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The next segment of Beatrice Allen Page’s manuscript, “Landscape With Figures:”

“The sky when I opened my eyes a few minutes before sunrise was like the inside of some tropical shell: a smooth and satiny coral fading into pink, and pink fading into paler pink, and finally palest pink fading into pearl. It amused me to think of myself as the little animal inhabiting that shell. It was rather an arrogant notion, I realized, as if I were the only inhabitant of the whole world.

That led to my wondering if a real shell is ever occupied by more than one animal, by twins or triplets or even a litter. I could visualize Siamese twins inside one scallop or clam shell but when I tried to conjure up an image of two conches sharing one shell, all I could get was a confused impression of two amorphous blobs spirally intertwined with something like a half-nelson on each other.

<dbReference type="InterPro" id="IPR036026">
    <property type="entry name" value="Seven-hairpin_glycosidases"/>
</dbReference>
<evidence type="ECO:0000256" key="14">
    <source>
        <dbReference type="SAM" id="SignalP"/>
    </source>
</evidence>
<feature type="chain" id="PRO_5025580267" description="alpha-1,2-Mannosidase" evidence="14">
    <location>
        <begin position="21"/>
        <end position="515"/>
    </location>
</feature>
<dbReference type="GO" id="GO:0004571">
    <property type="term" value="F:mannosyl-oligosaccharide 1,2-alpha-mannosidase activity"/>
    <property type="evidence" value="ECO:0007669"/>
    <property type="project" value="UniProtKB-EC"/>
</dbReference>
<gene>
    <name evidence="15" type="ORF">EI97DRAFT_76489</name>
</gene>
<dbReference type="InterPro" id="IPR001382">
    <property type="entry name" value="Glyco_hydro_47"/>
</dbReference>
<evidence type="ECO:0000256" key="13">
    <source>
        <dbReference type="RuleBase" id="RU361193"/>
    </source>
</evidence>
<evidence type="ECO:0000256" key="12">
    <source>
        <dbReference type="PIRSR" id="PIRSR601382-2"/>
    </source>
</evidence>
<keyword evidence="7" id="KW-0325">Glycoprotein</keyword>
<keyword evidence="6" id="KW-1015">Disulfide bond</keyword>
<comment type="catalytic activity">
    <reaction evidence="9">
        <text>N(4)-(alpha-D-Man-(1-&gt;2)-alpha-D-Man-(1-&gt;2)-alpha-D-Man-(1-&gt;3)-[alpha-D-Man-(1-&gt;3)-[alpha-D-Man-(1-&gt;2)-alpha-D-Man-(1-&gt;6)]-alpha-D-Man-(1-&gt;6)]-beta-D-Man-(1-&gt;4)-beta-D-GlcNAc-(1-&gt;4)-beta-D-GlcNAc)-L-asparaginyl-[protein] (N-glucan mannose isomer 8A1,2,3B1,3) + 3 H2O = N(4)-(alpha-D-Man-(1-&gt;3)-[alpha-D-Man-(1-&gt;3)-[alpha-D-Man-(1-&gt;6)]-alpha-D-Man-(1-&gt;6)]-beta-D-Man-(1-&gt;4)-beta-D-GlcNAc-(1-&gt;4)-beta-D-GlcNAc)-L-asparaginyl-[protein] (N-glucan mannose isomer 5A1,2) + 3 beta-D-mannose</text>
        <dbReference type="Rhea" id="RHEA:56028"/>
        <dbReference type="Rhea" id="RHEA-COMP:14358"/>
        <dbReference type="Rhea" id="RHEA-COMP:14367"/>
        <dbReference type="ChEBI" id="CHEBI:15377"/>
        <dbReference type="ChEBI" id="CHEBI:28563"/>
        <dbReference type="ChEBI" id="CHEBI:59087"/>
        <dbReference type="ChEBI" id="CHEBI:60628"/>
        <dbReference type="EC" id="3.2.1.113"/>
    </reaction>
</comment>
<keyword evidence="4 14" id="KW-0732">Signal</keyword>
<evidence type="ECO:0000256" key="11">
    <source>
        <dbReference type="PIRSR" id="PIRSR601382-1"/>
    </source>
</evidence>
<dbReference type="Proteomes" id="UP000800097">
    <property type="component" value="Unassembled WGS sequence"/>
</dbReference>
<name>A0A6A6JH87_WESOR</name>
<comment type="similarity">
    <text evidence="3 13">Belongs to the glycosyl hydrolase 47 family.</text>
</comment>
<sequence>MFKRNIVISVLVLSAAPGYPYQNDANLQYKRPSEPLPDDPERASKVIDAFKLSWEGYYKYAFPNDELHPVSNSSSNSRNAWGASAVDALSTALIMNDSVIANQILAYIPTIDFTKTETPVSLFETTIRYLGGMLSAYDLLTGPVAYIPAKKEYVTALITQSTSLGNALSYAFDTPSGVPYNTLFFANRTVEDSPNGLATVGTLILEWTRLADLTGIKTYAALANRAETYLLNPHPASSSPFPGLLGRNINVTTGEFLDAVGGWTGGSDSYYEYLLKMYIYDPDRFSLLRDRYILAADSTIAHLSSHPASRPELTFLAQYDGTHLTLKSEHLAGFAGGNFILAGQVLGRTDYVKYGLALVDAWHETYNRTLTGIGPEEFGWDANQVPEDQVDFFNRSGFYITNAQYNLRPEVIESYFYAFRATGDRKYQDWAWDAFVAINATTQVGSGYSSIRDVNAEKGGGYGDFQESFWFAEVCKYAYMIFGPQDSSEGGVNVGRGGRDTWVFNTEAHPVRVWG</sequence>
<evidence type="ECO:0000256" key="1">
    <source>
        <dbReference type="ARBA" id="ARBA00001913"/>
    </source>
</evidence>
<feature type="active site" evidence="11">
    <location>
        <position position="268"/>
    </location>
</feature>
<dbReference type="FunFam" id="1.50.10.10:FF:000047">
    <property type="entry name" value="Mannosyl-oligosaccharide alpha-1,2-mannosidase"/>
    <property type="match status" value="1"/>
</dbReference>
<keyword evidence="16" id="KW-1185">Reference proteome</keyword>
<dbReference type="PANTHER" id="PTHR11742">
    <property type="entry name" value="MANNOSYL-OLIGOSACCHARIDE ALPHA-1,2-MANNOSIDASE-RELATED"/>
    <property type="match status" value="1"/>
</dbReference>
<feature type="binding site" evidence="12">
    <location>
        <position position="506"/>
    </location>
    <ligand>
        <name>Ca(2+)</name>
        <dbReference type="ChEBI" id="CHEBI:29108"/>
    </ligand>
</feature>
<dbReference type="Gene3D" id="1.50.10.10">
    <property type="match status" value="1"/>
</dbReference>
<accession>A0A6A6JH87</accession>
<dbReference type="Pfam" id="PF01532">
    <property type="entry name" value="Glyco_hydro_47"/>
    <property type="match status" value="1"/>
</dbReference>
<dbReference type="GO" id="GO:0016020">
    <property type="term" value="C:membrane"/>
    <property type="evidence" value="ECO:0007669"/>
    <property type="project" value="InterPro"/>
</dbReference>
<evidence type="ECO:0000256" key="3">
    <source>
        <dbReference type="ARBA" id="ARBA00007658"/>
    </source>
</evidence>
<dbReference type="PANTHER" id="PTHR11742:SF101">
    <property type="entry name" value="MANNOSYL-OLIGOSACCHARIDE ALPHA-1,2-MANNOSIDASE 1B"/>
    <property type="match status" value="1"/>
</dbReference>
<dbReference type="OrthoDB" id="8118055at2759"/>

I was dismayed again, as I have been several times since I arrived, at how ignorant I am about the whole creation. I don’t even know why the sun looks perfectly round or why it doesn’t burn itself up. What dismays me more is that for most of my adult life I have taken my ignorance for granted, putting labels on things without really beholding the miracle of them. Perhaps that’s true of most people nowadays. Perhaps that’s why the word “behold” sounds archaic.

Is it because the technical achievements of our electronic age are so spectacular they steal the show from the natural world which is not of our own making? Because a spaceship, for instance, seems more astounding than the stars in their courses and the mysteries behind them? Or is it just because as we grow up we become so preoccupied with our own passionate pursuits we have no time left for the world around us?”